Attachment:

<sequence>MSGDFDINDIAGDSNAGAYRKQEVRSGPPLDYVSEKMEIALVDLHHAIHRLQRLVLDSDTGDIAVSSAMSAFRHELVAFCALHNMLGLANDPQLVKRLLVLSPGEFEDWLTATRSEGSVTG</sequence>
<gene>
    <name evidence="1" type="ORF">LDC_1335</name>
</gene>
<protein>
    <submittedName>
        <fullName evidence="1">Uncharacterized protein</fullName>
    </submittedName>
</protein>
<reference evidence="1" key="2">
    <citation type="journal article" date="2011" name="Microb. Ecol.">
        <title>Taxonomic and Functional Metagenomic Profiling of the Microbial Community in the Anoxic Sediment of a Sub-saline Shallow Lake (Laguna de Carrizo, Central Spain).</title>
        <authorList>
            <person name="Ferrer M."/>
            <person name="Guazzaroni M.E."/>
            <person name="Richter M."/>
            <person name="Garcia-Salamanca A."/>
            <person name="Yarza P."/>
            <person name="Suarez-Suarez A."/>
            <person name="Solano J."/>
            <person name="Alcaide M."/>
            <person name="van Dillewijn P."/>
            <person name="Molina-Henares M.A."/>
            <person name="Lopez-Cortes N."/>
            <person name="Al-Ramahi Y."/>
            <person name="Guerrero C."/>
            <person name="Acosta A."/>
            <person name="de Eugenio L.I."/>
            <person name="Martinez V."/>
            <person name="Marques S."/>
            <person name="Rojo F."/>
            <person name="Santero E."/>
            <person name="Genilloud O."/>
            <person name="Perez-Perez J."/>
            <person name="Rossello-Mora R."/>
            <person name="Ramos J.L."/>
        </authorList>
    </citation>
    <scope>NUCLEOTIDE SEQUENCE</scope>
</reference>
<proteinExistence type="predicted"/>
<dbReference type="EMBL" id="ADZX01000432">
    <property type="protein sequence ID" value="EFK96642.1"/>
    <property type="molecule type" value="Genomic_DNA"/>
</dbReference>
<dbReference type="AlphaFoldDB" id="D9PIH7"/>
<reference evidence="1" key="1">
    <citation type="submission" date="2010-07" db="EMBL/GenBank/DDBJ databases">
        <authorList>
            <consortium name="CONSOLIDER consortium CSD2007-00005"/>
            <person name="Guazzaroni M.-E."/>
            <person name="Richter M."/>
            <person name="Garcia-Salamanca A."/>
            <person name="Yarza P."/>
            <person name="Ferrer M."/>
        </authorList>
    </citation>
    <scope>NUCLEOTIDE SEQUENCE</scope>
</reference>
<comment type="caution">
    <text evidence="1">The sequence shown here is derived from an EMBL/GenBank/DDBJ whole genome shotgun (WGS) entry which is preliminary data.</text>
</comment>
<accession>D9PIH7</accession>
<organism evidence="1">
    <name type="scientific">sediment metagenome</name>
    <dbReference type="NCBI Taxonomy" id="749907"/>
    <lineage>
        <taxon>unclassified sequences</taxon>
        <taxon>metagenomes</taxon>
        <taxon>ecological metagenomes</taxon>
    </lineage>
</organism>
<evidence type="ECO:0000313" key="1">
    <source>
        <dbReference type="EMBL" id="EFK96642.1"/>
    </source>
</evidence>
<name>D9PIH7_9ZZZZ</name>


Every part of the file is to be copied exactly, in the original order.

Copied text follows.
<sequence>MSGDFDINDIAGDSNAGAYRKQEVRSGPPLDYVSEKMEIALVDLHHAIHRLQRLVLDSDTGDIAVSSAMSAFRHELVAFCALHNMLGLANDPQLVKRLLVLSPGEFEDWLTATRSEGSVTG</sequence>
<gene>
    <name evidence="1" type="ORF">LDC_1335</name>
</gene>
<protein>
    <submittedName>
        <fullName evidence="1">Uncharacterized protein</fullName>
    </submittedName>
</protein>
<reference evidence="1" key="2">
    <citation type="journal article" date="2011" name="Microb. Ecol.">
        <title>Taxonomic and Functional Metagenomic Profiling of the Microbial Community in the Anoxic Sediment of a Sub-saline Shallow Lake (Laguna de Carrizo, Central Spain).</title>
        <authorList>
            <person name="Ferrer M."/>
            <person name="Guazzaroni M.E."/>
            <person name="Richter M."/>
            <person name="Garcia-Salamanca A."/>
            <person name="Yarza P."/>
            <person name="Suarez-Suarez A."/>
            <person name="Solano J."/>
            <person name="Alcaide M."/>
            <person name="van Dillewijn P."/>
            <person name="Molina-Henares M.A."/>
            <person name="Lopez-Cortes N."/>
            <person name="Al-Ramahi Y."/>
            <person name="Guerrero C."/>
            <person name="Acosta A."/>
            <person name="de Eugenio L.I."/>
            <person name="Martinez V."/>
            <person name="Marques S."/>
            <person name="Rojo F."/>
            <person name="Santero E."/>
            <person name="Genilloud O."/>
            <person name="Perez-Perez J."/>
            <person name="Rossello-Mora R."/>
            <person name="Ramos J.L."/>
        </authorList>
    </citation>
    <scope>NUCLEOTIDE SEQUENCE</scope>
</reference>
<proteinExistence type="predicted"/>
<dbReference type="EMBL" id="ADZX01000432">
    <property type="protein sequence ID" value="EFK96642.1"/>
    <property type="molecule type" value="Genomic_DNA"/>
</dbReference>
<dbReference type="AlphaFoldDB" id="D9PIH7"/>
<reference evidence="1" key="1">
    <citation type="submission" date="2010-07" db="EMBL/GenBank/DDBJ databases">
        <authorList>
            <consortium name="CONSOLIDER consortium CSD2007-00005"/>
            <person name="Guazzaroni M.-E."/>
            <person name="Richter M."/>
            <person name="Garcia-Salamanca A."/>
            <person name="Yarza P."/>
            <person name="Ferrer M."/>
        </authorList>
    </citation>
    <scope>NUCLEOTIDE SEQUENCE</scope>
</reference>
<comment type="caution">
    <text evidence="1">The sequence shown here is derived from an EMBL/GenBank/DDBJ whole genome shotgun (WGS) entry which is preliminary data.</text>
</comment>
<accession>D9PIH7</accession>
<organism evidence="1">
    <name type="scientific">sediment metagenome</name>
    <dbReference type="NCBI Taxonomy" id="749907"/>
    <lineage>
        <taxon>unclassified sequences</taxon>
        <taxon>metagenomes</taxon>
        <taxon>ecological metagenomes</taxon>
    </lineage>
</organism>
<evidence type="ECO:0000313" key="1">
    <source>
        <dbReference type="EMBL" id="EFK96642.1"/>
    </source>
</evidence>
<name>D9PIH7_9ZZZZ</name>